Real Estate Agent at the Center of Italgate Collusion Theory



A Virginia real estate agent appears to have played a central role in spreading an outlandish conspiracy theory that satellites were used to steal data. 2020 elections from Donald Trump.

The agent also appears to have been caught lying that she owned and lived on a $ 30 million historic farm in Virginia.

Michelle Roosevelt Edwards. Credit: LinkedIn

The agent in question is Michelle Roosevelt Edwards, also sometimes referred to as Michelle Ballarin, among other aliases. Earlier this month Washington Post detailed how Edwards was once a “struggling single mother” who has reinvented herself as a well-connected business leader. Along the way, she also described herself as a sort of Somali specialist who had ties to the leaders of the African country and was able to negotiate with the region’s notorious pirates.

But recently published documents also link Edwards to the conspiracy theory known as Italgate. The conspiracy specifically alleges that an Italian defense contractor coordinated with CIA officials to falsify US Presidential Election 2020… According to the theory, the conspirators carried out this, using satellites and other technologies to switch votes in favor of Trump in order to support the current president instead. Joe Biden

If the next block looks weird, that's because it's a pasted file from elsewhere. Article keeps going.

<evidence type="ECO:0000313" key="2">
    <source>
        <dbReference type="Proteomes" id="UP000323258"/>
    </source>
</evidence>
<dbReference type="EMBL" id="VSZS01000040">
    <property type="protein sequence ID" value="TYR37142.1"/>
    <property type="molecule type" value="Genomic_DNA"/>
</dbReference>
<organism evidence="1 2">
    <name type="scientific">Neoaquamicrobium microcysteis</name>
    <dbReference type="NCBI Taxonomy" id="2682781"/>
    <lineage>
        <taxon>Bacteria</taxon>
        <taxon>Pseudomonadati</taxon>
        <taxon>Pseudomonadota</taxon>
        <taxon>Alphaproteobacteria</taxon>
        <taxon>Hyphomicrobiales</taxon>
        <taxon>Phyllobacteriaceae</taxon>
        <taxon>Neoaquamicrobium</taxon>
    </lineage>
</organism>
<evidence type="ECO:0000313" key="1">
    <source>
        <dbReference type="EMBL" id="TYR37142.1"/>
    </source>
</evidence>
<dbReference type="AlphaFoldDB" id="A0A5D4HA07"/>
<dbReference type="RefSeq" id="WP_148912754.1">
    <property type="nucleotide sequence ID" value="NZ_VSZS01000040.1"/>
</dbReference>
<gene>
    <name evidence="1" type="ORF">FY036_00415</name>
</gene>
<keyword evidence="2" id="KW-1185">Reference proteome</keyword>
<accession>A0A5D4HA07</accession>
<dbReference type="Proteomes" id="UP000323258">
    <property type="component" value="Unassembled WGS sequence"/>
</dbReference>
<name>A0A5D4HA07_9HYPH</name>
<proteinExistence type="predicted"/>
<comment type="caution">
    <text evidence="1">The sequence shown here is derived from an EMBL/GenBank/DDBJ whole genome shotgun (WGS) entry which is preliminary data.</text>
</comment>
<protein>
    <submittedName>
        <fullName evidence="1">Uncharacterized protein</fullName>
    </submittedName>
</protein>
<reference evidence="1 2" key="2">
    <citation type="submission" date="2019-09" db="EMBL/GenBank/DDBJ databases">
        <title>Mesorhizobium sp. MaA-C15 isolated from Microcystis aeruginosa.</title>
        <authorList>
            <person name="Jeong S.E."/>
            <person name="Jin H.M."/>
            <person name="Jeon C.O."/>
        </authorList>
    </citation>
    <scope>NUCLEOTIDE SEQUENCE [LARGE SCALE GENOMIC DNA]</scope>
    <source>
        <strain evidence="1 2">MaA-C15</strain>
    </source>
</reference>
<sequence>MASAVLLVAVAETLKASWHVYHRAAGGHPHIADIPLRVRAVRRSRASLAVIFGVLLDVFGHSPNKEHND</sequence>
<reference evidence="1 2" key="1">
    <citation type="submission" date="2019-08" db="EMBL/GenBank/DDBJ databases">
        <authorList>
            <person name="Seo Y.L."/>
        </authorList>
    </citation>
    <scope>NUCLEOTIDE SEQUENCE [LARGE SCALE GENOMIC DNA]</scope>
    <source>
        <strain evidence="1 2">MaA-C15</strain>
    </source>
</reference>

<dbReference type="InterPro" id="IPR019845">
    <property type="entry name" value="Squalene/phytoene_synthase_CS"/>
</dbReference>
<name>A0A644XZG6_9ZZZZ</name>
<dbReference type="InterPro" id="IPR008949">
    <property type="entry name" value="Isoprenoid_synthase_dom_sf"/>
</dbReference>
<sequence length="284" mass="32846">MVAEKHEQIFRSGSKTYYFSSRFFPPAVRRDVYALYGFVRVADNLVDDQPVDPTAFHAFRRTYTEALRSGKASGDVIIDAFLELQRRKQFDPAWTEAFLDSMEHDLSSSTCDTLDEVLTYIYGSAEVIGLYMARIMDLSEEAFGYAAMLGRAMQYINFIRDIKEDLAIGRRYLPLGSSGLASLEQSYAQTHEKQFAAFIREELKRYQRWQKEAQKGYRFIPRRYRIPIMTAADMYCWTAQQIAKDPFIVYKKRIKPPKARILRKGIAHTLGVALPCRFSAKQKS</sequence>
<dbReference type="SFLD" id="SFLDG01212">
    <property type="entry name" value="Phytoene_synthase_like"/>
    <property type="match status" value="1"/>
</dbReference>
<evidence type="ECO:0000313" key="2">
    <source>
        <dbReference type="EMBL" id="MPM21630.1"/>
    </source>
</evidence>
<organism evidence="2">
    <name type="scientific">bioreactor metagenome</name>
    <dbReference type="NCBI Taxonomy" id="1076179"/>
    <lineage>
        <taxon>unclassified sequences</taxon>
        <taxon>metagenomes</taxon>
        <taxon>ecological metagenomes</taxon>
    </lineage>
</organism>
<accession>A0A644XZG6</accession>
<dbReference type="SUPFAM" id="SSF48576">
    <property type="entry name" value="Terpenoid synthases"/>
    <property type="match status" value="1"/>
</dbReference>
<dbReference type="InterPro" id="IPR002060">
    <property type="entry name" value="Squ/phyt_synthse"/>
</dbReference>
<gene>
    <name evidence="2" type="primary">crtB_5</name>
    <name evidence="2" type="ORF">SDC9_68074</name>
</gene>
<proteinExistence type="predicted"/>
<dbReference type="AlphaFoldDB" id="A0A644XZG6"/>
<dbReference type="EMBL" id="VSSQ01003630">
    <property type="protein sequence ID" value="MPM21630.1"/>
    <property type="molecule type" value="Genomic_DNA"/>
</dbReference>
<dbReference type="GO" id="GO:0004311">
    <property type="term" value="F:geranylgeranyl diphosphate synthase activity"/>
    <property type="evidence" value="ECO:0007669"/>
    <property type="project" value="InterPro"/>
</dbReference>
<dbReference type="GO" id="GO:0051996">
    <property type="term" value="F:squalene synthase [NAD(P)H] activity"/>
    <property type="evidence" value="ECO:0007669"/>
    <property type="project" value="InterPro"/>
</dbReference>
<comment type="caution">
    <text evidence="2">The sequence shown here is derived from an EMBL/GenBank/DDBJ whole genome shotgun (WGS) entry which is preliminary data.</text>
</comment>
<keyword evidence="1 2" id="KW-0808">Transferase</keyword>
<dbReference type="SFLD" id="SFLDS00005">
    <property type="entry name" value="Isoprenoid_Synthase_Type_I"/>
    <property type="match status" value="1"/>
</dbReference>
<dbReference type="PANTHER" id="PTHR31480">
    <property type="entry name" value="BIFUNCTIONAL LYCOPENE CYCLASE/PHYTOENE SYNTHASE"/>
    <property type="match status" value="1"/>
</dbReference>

There is no indication that something like this happened, with Reuters specifically says the evidence refuted the theory. On Monday, Daily beast called Italiagate is “the craziest electoral conspiracy to date.”

Edwards’ connection to the theory comes from the two companies she oversees. The first is USAerospace Partners. According to post office, a letter detailing Italgate’s theory appeared on USAerospace letterhead and somehow fell into the hands of White House chief of staff Mark Meadows in December.

It is unclear how Meadows received the letter at all, post office reported, but he later sent it to Acting Attorney General Jeffrey Rosen.

USAerospace, according to post office, “A little-known Virginia aviation company.” The firm is best known for purchasing Icelandic WOW Air in 2019 following the closure of the low-cost carrier. At the time, Edwards (usually called Michelle Ballarin) was wide mentioned in aviation trade publications as among USAerospace owners, WOW Air was planned to resume flights in the near future, but this never happened.